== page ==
NewsMon Oct 20, 2008 - 12:15 pm EST
Abortion Amendments to UK Human Fertilisation and Embryology Bill Unlikely to Come to a Vote Wednesd
By Hilary White
LONDON/BELFAST, October 20, 2008 (LifeSiteNews.com) – Amendments to the Human Fertilisation and Embryology Bill, meant to liberalise Britain’s abortion law and force legalisation of abortion on Northern Ireland, are proving more difficult to have passed than expected for Parliament’s abortion campaigning MPs.
The Labour government’s HFE bill is set for third reading debate and a vote on Wednesday night, with the debate expected to run through most of the day. Sources inside Parliament have informed LifeSiteNews.com that all the proposed amendments related to further liberalising abortion in the United Kingdom will be moved so far down on Wednesday’s order paper that they will likely be rendered impossible to pass.
The government reportedly fears that the controversy surrounding abortion will sidetrack and bog down legislation that was meant to further Britain’s embryo and cloning research, a subject high on the Labour party’s list of priorities.
The news that the abortion issue in the HFE bill is effectively to be dropped by the House of Commons follows reports last week that ministers feared that the effort to force legal abortion on the province could derail the Northern Irish peace process.
The Telegraph reported last week that the MPs had been “privately warned by ministers” that, with the “Stormont executive close to collapse,” the move could prompt Northern Irish MLAs to withdraw from crucial negotiations over policing and justice issues. The Northern Ireland Assembly, while united on abortion, is deeply divided on negotiations related to the peace process.
Northern Irish MLAs have already warned that the attempt to force abortion into the province would trigger a constitutional crisis that could bring to an end not only the peace process but the devolved Northern Irish Assembly.
Assembly Member, Pat Ramsey (SDLP), called it “outrageous that British MPs are attempting to impose abortion against the clear wishes of the people of Northern Ireland.”
The attempt “could collapse the entire Assembly,” Ramsey told the Irish Catholic newspaper. “I don’t think there’d be much point in having an assembly where all the parties are opposed to abortion, but the British Government imposes it anyway.”
On Saturday, MP Jeffrey Donaldson told a massive pro-life rally in Belfast that should the amendment to extend the provisions of the 1967 Abortion Act into the province, it would be refused by Stormont.
“If Westminster imposes the Abortion Act, as a minister in the Northern Ireland government I will not implement that law,” he said.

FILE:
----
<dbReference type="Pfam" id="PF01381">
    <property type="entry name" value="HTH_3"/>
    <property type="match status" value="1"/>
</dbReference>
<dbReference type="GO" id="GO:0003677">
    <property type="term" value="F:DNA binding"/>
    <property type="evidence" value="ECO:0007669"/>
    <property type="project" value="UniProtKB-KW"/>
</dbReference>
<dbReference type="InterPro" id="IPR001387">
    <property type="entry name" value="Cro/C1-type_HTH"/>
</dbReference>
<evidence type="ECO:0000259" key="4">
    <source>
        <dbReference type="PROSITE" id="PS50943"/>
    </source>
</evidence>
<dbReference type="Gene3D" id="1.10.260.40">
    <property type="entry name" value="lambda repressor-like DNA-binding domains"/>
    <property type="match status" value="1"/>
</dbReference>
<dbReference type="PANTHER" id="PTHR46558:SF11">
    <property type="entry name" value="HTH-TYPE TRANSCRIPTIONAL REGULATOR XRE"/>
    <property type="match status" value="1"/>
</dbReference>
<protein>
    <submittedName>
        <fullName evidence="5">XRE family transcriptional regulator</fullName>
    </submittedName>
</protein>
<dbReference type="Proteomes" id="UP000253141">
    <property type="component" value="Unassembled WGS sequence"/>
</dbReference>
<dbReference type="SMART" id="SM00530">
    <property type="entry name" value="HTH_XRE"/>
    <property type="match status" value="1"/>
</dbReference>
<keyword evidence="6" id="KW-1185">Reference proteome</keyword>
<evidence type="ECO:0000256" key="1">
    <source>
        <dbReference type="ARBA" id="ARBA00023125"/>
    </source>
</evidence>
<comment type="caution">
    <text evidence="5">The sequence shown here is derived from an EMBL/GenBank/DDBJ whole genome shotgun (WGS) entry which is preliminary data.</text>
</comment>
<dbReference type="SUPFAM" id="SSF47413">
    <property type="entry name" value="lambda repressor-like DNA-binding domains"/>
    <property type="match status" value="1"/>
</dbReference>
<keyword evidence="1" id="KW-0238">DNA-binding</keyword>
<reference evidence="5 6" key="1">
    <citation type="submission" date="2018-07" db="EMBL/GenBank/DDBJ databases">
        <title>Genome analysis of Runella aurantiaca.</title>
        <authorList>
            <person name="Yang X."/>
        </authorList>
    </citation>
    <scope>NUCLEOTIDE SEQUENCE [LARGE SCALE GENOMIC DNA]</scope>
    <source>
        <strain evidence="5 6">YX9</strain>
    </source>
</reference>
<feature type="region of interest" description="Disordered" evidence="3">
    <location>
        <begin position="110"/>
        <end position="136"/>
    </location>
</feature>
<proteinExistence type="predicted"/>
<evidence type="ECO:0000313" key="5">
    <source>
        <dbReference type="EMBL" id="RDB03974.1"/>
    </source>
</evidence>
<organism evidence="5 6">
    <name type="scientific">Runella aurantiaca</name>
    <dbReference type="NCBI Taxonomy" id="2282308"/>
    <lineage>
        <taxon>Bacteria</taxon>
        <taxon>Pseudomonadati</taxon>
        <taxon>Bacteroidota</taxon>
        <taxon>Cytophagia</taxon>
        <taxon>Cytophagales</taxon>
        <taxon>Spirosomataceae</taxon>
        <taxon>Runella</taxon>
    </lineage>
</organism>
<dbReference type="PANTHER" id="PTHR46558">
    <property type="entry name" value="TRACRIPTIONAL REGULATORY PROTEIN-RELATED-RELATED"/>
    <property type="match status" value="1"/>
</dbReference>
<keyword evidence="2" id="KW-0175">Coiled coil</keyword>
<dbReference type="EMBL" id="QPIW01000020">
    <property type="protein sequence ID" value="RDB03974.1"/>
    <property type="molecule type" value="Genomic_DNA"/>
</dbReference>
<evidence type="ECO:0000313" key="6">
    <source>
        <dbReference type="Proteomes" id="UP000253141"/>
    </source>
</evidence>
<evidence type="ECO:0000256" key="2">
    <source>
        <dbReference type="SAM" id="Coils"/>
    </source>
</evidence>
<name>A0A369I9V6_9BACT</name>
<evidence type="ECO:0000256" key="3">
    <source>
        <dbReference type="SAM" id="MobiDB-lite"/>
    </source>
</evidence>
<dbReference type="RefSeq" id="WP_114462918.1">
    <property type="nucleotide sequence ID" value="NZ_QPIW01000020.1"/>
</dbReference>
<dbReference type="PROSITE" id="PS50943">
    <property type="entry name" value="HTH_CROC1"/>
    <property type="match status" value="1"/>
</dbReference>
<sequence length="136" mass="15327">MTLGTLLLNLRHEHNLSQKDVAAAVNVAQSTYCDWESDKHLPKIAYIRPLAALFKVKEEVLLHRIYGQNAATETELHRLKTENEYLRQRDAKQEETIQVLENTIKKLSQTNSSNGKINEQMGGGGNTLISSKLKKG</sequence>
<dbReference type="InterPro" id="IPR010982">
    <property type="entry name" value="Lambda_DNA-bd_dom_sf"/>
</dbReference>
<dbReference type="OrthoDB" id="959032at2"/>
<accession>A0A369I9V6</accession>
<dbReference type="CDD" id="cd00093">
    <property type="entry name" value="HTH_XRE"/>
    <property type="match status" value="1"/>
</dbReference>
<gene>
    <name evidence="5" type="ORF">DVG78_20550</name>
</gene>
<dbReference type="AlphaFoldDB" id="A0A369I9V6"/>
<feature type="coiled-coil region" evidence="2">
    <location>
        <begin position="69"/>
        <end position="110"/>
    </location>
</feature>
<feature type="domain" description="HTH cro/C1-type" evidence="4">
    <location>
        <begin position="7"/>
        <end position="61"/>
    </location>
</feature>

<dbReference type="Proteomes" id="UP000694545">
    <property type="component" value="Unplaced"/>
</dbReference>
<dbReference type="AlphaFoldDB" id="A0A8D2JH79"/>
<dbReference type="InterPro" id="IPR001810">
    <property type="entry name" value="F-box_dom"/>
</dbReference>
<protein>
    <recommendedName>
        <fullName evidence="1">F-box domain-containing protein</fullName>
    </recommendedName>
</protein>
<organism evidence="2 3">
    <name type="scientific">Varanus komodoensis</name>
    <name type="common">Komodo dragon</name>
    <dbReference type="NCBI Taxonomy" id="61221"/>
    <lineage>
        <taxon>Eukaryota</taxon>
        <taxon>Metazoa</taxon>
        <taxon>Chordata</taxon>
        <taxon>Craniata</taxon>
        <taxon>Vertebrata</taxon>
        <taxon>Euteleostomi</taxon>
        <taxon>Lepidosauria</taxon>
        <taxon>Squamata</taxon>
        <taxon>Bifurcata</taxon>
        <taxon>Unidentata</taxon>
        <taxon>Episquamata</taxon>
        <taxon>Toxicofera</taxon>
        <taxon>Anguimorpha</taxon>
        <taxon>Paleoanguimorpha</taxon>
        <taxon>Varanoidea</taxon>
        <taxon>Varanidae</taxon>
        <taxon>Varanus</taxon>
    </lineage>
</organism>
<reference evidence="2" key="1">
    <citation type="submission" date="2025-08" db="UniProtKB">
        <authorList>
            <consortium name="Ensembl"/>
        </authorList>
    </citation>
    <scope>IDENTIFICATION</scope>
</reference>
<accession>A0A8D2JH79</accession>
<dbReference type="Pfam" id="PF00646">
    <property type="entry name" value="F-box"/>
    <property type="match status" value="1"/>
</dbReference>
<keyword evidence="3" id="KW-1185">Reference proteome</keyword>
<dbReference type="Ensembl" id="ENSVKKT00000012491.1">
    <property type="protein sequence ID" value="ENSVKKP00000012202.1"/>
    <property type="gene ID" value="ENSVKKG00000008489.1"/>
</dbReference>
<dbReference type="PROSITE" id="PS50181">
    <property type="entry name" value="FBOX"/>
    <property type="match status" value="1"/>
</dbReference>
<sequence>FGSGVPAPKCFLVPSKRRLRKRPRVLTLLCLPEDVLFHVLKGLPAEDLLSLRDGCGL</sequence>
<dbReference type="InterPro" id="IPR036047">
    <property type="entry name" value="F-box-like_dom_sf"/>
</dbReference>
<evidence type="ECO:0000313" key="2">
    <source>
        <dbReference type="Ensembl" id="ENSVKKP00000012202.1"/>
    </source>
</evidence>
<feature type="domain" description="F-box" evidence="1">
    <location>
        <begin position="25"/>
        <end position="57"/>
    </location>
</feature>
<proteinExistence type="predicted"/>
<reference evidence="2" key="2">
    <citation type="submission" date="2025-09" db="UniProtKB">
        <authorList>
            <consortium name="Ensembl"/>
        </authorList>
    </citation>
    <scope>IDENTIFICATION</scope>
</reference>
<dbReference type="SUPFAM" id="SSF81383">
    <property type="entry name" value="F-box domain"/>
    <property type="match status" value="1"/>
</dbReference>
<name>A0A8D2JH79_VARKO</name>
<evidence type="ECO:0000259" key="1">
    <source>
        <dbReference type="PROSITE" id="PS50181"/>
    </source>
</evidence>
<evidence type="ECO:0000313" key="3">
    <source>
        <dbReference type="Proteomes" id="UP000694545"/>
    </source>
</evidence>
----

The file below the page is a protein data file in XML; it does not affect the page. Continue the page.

Donaldson, who is Junior Minister in the Office of the First Minister and Deputy First Minister in the Northern Ireland Executive, also serves as chairman of the All-Party Pro-life Group of the Northern Ireland Assembly. He said at the rally that the attempt by a group of radical pro-abortion MPs, none of whom represent Northern Irish constituents, was an attack on the democratic process.
“Our opponents say that this issue is about equality. Well, where is the equality for the people of Northern Ireland when they can have no say over legislation that they don’t want? The Good Friday Agreement, the Belfast Agreement says that all legislation in Northern Ireland must have public consultation. There must be an impact equality assessment. Where is the public consultation?”
The Daily Telegraph confirmed late this afternoon that the Leader of the House of Commons, Harriet Harman, a pro-abortion campaigner, has advised the group of six MPs who put the Northern Ireland amendment forward that the HFE bill is “not the right vehicle” to push abortion onto the province.
Democratic Unionist MP Nigel Dodds told the House of Commons that the HFE bill was “a highly inappropriate vehicle to impose a fundamental change in relation to the law on abortion in Northern Ireland.”
“Given that the communities and all parties in Northern Ireland are united on the issue, if devolution is to mean anything, the wishes of the people of Northern Ireland should be respected in that regard.”
The Telegraph also reported that at the recent Labour conference, MPs were warned at a breakfast meeting with Northern Irish politicians that they would “consider breaking off communication” with the government if the plans to legalise abortion went ahead.
In May 2008, the leaders of all four main political parties in Northern Ireland wrote to all the Westminster MPs opposing the move to impose legalisation. The letter said the law on abortion in Northern Ireland should be a matter for the Assembly only.
Amendments put forward, in addition to those concerning Northern Ireland, would allow nurses and midwives to carry out abortions and would abolish the requirement of two doctors to sign permission for abortions. One proposed amendment would force all doctors, nurses and pharmacists to prescribe, provide, dispense or administer the abortifacient “emergency contraception” or morning after pill.
Read related LifeSiteNews.com coverage:
Attempts to Impose Legal Abortion on Northern Ireland will Trigger Constitutional Crisis say MLAs
Read SPUC briefing paper on HFE amendments: